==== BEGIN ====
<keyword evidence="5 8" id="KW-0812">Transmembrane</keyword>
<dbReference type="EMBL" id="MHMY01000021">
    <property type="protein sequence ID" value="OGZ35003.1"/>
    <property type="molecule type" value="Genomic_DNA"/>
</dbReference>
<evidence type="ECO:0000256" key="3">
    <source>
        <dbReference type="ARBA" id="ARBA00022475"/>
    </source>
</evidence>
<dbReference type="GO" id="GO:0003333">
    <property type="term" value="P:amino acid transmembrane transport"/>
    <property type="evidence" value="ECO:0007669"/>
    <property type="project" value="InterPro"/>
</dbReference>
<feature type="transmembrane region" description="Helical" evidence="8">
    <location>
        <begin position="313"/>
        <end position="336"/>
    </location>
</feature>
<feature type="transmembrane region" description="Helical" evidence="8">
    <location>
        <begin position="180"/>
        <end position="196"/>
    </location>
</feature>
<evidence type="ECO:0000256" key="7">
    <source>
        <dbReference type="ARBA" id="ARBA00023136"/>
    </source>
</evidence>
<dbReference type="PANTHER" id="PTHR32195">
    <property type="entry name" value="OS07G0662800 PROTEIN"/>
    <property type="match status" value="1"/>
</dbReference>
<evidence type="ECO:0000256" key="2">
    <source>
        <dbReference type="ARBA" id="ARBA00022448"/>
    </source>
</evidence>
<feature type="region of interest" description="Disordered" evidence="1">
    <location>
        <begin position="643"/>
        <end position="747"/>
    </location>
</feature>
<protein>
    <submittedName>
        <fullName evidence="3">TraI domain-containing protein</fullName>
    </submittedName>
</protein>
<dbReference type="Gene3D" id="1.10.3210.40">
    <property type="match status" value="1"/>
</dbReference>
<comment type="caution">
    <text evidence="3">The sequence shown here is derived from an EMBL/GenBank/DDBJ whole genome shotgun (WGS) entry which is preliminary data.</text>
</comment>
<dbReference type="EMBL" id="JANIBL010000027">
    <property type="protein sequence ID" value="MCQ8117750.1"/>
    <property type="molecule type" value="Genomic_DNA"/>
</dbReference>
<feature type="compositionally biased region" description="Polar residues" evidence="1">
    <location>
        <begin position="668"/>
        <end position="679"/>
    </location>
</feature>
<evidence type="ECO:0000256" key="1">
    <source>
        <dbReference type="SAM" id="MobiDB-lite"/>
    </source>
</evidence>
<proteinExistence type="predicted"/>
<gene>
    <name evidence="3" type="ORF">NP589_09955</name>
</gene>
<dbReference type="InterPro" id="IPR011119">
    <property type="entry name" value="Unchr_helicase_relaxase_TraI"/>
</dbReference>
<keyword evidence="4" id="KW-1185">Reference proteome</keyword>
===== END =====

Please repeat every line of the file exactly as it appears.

<keyword evidence="5 8" id="KW-0812">Transmembrane</keyword>
<dbReference type="EMBL" id="MHMY01000021">
    <property type="protein sequence ID" value="OGZ35003.1"/>
    <property type="molecule type" value="Genomic_DNA"/>
</dbReference>
<evidence type="ECO:0000256" key="3">
    <source>
        <dbReference type="ARBA" id="ARBA00022475"/>
    </source>
</evidence>
<dbReference type="GO" id="GO:0003333">
    <property type="term" value="P:amino acid transmembrane transport"/>
    <property type="evidence" value="ECO:0007669"/>
    <property type="project" value="InterPro"/>
</dbReference>
<feature type="transmembrane region" description="Helical" evidence="8">
    <location>
        <begin position="313"/>
        <end position="336"/>
    </location>
</feature>
<feature type="transmembrane region" description="Helical" evidence="8">
    <location>
        <begin position="180"/>
        <end position="196"/>
    </location>
</feature>
<evidence type="ECO:0000256" key="7">
    <source>
        <dbReference type="ARBA" id="ARBA00023136"/>
    </source>
</evidence>
<dbReference type="PANTHER" id="PTHR32195">
    <property type="entry name" value="OS07G0662800 PROTEIN"/>
    <property type="match status" value="1"/>
</dbReference>
<evidence type="ECO:0000256" key="2">
    <source>
        <dbReference type="ARBA" id="ARBA00022448"/>
    </source>
</evidence>
<feature type="region of interest" description="Disordered" evidence="1">
    <location>
        <begin position="643"/>
        <end position="747"/>
    </location>
</feature>
<protein>
    <submittedName>
        <fullName evidence="3">TraI domain-containing protein</fullName>
    </submittedName>
</protein>
<dbReference type="Gene3D" id="1.10.3210.40">
    <property type="match status" value="1"/>
</dbReference>
<comment type="caution">
    <text evidence="3">The sequence shown here is derived from an EMBL/GenBank/DDBJ whole genome shotgun (WGS) entry which is preliminary data.</text>
</comment>
<dbReference type="EMBL" id="JANIBL010000027">
    <property type="protein sequence ID" value="MCQ8117750.1"/>
    <property type="molecule type" value="Genomic_DNA"/>
</dbReference>
<feature type="compositionally biased region" description="Polar residues" evidence="1">
    <location>
        <begin position="668"/>
        <end position="679"/>
    </location>
</feature>
<evidence type="ECO:0000256" key="1">
    <source>
        <dbReference type="SAM" id="MobiDB-lite"/>
    </source>
</evidence>
<proteinExistence type="predicted"/>
<gene>
    <name evidence="3" type="ORF">NP589_09955</name>
</gene>
<dbReference type="InterPro" id="IPR011119">
    <property type="entry name" value="Unchr_helicase_relaxase_TraI"/>
</dbReference>
<keyword evidence="4" id="KW-1185">Reference proteome</keyword>